So so close

9 10 2007

Rhyl 1 Bangor City 1
Loosemore’s League Cup

The pit awaited us. An uneasy feeling has started to make its presence felt in my system when I enter this location now. I can’t put my finger on the exact problem but I don’t feel comfortable, maybe it was the thought of my £7 going towards funding the Rhyl dream, maybe it was the odious denizens. The dark recesses of Belle Vue is where “they” dwell and it’s not wise to loiter.

It’s unwise to spend a prolonged duration here because the neurons in your brain may be transformed. You may begin to suffer from a psychological state which makes you prone to extreme delusions of grandeur. All of their fans seem to suffer from such a condition; instead of accepting that they are, presently, the most consistent WPL side in North Wales their fans are convinced that there is more to it. Rhyl it seems will perpetually exist on a plateau that so far removed from mere mortals that the rest of us that submission is the only plausible move.
At Rhyl they are all at it too; their owner feels free to lecture those upstarts in Wrexham about the way football should be. Anyone else would think that they are a pub team with a Meccano ground, a bit of money and a manager with a persecution complex but then who am I to judge the grand plan of the creator. By the time I arrived the game had just commenced.
We were in yellow for some reason. Despite reports from Rhyl fans on the internet they had not pitied us; they had picked a full strength team. We’d also picked a full-strength team. About 10 minutes after the start a Rhyl player lay prone in Bangor’s area. He was on the ground for a few minutes. He sported a shaven head and played up front so our spirits were raised as we believed that Hunt was the victim; He’d have to go off and our defenders faces would be safe. Unfortunately it was Cameron.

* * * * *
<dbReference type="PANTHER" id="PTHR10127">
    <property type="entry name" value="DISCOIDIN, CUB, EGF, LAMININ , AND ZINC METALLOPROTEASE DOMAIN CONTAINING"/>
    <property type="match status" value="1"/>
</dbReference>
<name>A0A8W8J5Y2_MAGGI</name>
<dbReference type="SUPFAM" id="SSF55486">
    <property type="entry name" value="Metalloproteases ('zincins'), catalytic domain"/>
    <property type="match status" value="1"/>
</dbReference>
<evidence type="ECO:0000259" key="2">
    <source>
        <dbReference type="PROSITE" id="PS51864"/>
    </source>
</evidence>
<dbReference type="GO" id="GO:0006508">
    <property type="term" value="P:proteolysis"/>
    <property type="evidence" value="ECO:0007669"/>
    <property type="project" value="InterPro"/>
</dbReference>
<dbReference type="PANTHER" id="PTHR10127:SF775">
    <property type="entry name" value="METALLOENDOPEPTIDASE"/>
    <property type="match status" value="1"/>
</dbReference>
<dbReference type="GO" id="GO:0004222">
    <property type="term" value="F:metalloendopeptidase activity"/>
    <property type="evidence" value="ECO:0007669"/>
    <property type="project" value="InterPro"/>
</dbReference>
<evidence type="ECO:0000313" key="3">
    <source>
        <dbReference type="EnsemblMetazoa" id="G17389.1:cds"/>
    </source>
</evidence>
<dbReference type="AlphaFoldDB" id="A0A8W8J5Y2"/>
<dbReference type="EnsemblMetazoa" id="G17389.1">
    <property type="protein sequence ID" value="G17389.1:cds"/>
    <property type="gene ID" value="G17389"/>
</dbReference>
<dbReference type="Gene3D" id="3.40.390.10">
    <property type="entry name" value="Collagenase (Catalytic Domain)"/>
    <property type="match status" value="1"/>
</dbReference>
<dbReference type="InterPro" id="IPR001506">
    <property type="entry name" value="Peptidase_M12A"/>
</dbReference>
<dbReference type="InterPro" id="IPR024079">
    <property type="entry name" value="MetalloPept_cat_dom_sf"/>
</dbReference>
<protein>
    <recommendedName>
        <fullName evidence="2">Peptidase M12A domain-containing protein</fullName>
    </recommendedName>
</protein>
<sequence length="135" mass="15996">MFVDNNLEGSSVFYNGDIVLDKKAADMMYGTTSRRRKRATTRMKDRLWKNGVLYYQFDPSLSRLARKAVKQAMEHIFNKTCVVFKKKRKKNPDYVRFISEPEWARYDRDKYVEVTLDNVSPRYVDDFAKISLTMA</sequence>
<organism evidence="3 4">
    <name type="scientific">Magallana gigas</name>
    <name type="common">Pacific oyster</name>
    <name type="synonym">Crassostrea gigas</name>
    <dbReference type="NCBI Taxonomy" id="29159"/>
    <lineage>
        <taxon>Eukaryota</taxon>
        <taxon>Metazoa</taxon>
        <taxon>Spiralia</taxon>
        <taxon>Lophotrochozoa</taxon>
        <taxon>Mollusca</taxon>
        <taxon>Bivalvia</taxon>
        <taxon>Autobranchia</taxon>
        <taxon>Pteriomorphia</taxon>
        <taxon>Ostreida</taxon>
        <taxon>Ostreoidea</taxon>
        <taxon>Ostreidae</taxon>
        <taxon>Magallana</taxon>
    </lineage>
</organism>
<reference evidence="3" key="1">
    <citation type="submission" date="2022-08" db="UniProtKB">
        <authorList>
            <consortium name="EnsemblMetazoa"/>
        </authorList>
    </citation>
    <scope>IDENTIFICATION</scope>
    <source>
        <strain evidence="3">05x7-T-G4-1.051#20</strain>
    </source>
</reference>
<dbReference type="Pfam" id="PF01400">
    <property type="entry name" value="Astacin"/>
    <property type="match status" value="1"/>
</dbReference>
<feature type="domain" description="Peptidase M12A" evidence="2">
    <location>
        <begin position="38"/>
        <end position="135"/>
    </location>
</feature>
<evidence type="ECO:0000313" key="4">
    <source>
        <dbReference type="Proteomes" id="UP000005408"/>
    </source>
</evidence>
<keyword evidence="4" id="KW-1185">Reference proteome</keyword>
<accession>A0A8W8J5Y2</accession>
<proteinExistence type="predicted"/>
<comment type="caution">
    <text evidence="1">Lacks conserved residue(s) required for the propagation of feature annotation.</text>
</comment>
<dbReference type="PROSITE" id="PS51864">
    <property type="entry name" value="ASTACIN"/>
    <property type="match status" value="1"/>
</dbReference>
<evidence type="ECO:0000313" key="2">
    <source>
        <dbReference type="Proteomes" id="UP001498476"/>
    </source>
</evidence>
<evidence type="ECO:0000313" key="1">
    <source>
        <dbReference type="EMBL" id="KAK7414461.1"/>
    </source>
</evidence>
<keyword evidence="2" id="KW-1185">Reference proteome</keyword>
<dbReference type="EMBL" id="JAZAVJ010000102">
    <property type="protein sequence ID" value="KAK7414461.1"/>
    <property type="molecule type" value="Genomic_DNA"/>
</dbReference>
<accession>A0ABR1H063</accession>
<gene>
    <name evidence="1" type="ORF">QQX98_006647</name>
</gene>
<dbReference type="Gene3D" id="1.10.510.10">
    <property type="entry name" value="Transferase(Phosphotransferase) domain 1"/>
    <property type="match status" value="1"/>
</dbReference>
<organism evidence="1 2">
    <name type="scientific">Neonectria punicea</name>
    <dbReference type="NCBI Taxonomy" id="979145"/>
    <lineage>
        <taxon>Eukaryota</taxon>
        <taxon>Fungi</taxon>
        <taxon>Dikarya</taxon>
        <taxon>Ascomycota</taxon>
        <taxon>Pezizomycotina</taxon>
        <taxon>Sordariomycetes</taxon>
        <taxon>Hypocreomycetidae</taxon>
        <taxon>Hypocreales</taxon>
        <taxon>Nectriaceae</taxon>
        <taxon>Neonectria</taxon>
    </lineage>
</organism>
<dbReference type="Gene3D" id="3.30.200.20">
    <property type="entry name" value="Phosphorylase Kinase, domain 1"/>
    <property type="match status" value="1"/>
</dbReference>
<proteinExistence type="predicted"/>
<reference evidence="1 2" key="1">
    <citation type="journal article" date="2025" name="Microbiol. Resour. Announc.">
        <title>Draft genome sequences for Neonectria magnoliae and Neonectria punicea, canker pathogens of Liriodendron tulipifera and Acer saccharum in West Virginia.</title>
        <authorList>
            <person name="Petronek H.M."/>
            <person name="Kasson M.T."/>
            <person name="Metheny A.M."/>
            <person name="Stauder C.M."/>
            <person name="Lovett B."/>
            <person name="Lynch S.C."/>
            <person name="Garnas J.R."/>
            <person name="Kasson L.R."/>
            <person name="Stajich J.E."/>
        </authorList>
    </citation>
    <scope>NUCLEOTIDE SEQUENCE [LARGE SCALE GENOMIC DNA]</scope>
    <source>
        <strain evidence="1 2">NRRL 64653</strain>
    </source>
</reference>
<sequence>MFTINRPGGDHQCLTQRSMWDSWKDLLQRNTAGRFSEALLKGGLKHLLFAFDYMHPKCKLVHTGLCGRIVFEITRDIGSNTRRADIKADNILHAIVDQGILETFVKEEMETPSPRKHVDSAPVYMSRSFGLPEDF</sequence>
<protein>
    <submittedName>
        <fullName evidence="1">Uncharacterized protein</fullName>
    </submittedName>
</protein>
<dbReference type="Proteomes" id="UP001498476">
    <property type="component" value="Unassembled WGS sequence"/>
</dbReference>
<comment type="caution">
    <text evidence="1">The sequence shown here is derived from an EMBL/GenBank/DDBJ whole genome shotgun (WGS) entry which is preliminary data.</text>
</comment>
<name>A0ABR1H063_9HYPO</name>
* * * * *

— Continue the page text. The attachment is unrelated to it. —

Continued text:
Kendall was in his usual from. He objected to Dewi criticising Cameron. Dewi was a “four-eyed so and so”. A little period of badinage occurred between us and the legend. Although it wasn’t Oxford Union debating standard it was entertaining. Kendall was unsettled, and that was a good sign.
Bangor seemed to have most of the play in the first half but Rhyl had the best chance; Webber cleared the ball off the line. Rhyl were less than subtle, as per usual, but this time it didn’t look like we were going to be bullied. The ref, Petch, allowed Rhyl to carry on playing in this manner by declining to show any cards. 0-0 was the half time score but the feeling was distinctly positive.

Ten minutes into the second half and Bangor had scored!!! Les headed a Limbert free kick into the path of Webber. Webber’s head steered the ball past the legend. The goal filled me with joy. We were closer to Rhyl’s plateau, we would win now!!! Then Rhyl started to create chances so it didn’t seem as though it was going to be a comfortable second half.

After about twenty minutes the pattern of the half was set. Bangor soaked up Rhyl’s attacks and Bangor counter-attacked. Rhyl used brutality. Les was particularly effective at terrorising O’Neil et al. We scored again, we were on Rhyl’s plateau. Then, just as quickly, we weren’t. The Linesman had flagged for offside so Smythy’s goal wouldn’t count.
Despite all of the Rhyl attacks it looked like we’d survive with our victory intact. It was going to be sweet yet there was still a nagging doubt. I consoled myself with the thought that in roughly 10 minutes we’d look back on the tension and laugh.
Kendall continued with his act, even when Limbo was adressing the ball for a corner kick. Unfortunately he had the last laugh, after regaling us with tales about his combined transfer fees he strode purposefully into our area. The corner came over, Kendall flew at it and the ball was in the goal; nightmare. At the point of the goal the second half seemed to have lasted 50 minutes and this made it even more unpalatable. The good guys had lost again, although it was a draw, it felt like a loss. The taunting teenagers to our left rammed the point home.
I said hello to Paul O’Neill’s dad on the way out. A wall of sullen teenage expressions was resplendent outside the ground. The condescending visages rubbed salt into our wounds as we trudged past.



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